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Given a picture of stars - assume it is possible to identify the stars and their Right Ascension (RA) and Declination (Dec). By choosing one near the center of the image (or interpolating RA/Dec to the center) the effective "pointing angle" of the camera would be known.

With the RA/Dec of the camera, plus the Roll (R), Pitch (P), and Yaw (Y) of the camera, and the precise time (TAI, UTC, and/or UT1) the picture was taken... how would a location calculation of where the camera was on Earth when it was taken be possible (assume it is possible).

It seems like it would be a simple coordinate transformation, however understanding how time affects the calculation isn't clear. I can't find a simple resource of algorithms to find one close enough.

ETA: Roll, Pitch, and Yaw could be found in a few different ways... in my current case I took a good first initial "guess" and then plotted an overlay of stars based on perturbing the initial first guess until the stars overlaid well over the image (of course, this required I knew where the picture was taken!) However, it is also possible to know R,P,Y based on a local gravity vector and inertial mechanics (a simply INU)... which is where I would eventually like to get to.

The RA and Dec is currently found using http://astrometry.net/ by uploading the picture they returned astrometric meda-data.

Here is an example set of numbers: R=10.7deg, P=63.1deg, Y=-174.8deg

Time=2016,Oct,1,0hr,31m,28s

Leap Secs=36 GPS-TAI

UT1-UTC = -0.28

Center of Image (~pointing vector of camera)

RA = 90.7 (6h,2m,53.422s),

Dec=3.56(3deg, 33' 24.95)

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  • $\begingroup$ How can a camera have all five of these defined? (i.e. R.A., Dec., Pitch, Roll, and Yaw?) I think providing a specific example with numbers will be helpful. I'm also wondering if azimuth and elevation might be better, "Roll" come from "which way is north" in the image using the stars identified which give R.A. and Dec. $\endgroup$ – uhoh Feb 27 at 4:28
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    $\begingroup$ @usernumber the answer there does not answer this question so it's not a duplicate. This question asks "How to calculate..." and there's nothing like that there. That question asks "Is it possible..." and the answer is "Yes, it is possible" but nothing more. Now if you had voted to close as requiring clarification that would have been a different matter. But closing a new user's first question for the wrong reason isn't being very hospitable. $\endgroup$ – uhoh Feb 27 at 9:04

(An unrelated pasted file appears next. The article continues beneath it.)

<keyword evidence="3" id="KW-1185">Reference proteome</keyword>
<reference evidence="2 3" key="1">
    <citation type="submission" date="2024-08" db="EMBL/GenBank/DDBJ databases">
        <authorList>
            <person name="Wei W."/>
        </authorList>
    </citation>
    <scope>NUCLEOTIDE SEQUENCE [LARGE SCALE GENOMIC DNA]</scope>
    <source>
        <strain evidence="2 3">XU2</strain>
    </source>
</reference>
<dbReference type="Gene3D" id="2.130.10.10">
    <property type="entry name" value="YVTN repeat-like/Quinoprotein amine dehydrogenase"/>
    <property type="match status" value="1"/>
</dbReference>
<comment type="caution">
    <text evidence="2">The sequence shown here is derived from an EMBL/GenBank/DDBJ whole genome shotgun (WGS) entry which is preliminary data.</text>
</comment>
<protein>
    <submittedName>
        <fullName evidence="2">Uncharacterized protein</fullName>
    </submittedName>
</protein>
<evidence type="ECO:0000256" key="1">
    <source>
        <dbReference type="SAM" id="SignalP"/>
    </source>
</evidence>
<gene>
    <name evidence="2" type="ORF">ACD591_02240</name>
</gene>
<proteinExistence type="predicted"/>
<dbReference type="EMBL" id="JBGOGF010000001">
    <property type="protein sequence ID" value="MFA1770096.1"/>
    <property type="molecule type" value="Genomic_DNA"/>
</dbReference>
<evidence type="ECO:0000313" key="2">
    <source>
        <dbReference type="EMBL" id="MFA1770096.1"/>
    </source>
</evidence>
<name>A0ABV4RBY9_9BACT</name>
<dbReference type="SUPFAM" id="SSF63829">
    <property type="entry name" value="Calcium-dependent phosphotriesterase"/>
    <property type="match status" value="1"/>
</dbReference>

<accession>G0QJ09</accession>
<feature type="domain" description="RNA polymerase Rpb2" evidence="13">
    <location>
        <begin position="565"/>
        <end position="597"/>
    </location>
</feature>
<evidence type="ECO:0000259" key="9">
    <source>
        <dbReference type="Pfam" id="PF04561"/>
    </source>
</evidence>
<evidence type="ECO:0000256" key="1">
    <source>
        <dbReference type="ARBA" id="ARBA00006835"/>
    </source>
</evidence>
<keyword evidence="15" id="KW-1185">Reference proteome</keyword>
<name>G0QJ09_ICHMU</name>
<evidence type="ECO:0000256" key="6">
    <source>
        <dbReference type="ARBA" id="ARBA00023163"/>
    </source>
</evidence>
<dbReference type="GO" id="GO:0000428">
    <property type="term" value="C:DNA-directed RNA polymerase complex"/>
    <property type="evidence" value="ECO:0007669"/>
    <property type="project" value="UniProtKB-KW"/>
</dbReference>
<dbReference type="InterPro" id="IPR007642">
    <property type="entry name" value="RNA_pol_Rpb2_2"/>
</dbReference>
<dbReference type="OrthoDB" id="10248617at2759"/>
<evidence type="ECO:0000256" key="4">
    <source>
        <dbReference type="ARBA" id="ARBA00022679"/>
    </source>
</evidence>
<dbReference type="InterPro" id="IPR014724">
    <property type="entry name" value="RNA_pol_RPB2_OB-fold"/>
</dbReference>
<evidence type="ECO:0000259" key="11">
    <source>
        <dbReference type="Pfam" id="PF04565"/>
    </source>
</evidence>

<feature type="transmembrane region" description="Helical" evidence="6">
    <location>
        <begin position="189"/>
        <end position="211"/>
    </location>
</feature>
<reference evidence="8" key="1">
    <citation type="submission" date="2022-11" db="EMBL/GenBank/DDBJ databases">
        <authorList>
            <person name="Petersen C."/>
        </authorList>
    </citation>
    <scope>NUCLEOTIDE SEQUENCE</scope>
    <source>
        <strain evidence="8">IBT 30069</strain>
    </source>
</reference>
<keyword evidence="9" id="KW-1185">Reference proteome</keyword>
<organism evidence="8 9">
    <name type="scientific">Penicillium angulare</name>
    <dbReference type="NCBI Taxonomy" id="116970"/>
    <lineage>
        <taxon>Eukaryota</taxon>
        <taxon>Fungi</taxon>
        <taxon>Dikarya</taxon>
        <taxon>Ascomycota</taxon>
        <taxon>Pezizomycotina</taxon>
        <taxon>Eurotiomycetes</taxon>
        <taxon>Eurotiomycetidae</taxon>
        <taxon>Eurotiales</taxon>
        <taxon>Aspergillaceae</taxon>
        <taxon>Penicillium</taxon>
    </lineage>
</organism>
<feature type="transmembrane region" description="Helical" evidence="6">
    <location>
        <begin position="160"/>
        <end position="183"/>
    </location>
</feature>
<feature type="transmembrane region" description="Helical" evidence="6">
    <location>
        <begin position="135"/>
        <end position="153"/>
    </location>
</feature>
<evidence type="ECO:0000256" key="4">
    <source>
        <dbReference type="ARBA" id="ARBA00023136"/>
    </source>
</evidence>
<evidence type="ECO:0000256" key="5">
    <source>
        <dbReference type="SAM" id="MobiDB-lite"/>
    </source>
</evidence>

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    $\begingroup$ @Biaspoint where does 0 RPY point, If I say "I point my camera forward" Is it North along the horizon? If so, then adding that back to the question would be great. However since this is asked in Astronomy SE your question might fit in better if you use azimuth, elevation, and field rotation (1, 2) rather than require answers to address one of the six possible Euler angle conventions. $\endgroup$ – uhoh Feb 28 at 23:48
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    $\begingroup$ @uhoh - thanks, I have some mathwork to do! I believe 0 RPY is pointing north horizontally. $\endgroup$ – Biaspoint Mar 2 at 13:25
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Picture was taken somewhere near 30°22'02.0"N 75°00'35.7"E Bathinda, Punjab, India.

Answering your question about time - how it enters into the sight reduction: RA, all by itself, isn't useful. It's the angle between the plane of the meridian of a celestial location and the plane of the meridian of the first point of Aries. That angle is more or less fixed, but the first point of Aries, and its meridian, are continually changing, going through 360 degrees in a sidereal day.

Assumptions: pitch is the altitude of the celestial location (its angular distance above the horizon), and it's not corrected for refraction. Yaw is the azimuth of the location, CW degrees from north.

General method: knowing the time, find the Greenwich hour angle (GHA) of the first point of Aries at that time, by interpolating between hourly values in an almanac. The GHA of the celestial location is the GHA of Aries minus RA. The geographical position (GP) of a celestial location, is the point on the earth's surface where the celestial location is in the zenith. The GP I found after some number crunching was 3.56 deg N, 72.655 deg E. It's in the middle of the Arabian Sea. That GP, the observer's unknown location, and the north pole form a spherical triangle, which must be solved to get the observer's location fix. Two sides and an angle are known: one of the sides is 90 deg minus the latitude of the GP, the other is 90 deg minus the observed altitude of the celestial location. The angle is the 360 deg minus the azimuth of the location. It's one of those awkward spherical triangles where the angle is not the included angle between the sides. It's solved by first using the law of sines to find the angle at the pole then using Napier's Analogies to find the third side.

In this particular case, the celestial location GP is almost due south of the observer, so there's a way to make a simple estimate. The observer is roughly 26.9 deg north of the GP, a little less than 30.46 deg N, and a little east of the GP 72.65 E.

I have a few more things to say if anyone's interested. I'd appreciate a check on my numbers. It's very easy to make a mistake, which is why sight reductions in the pre-GPS era were done by two persons independently who'd compare their results. An unintentional grounding can ruin your whole day.

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  • $\begingroup$ @Mike G: thanks. I was waiting for someone to show some interest. $\endgroup$ – stretch Aug 4 at 22:37

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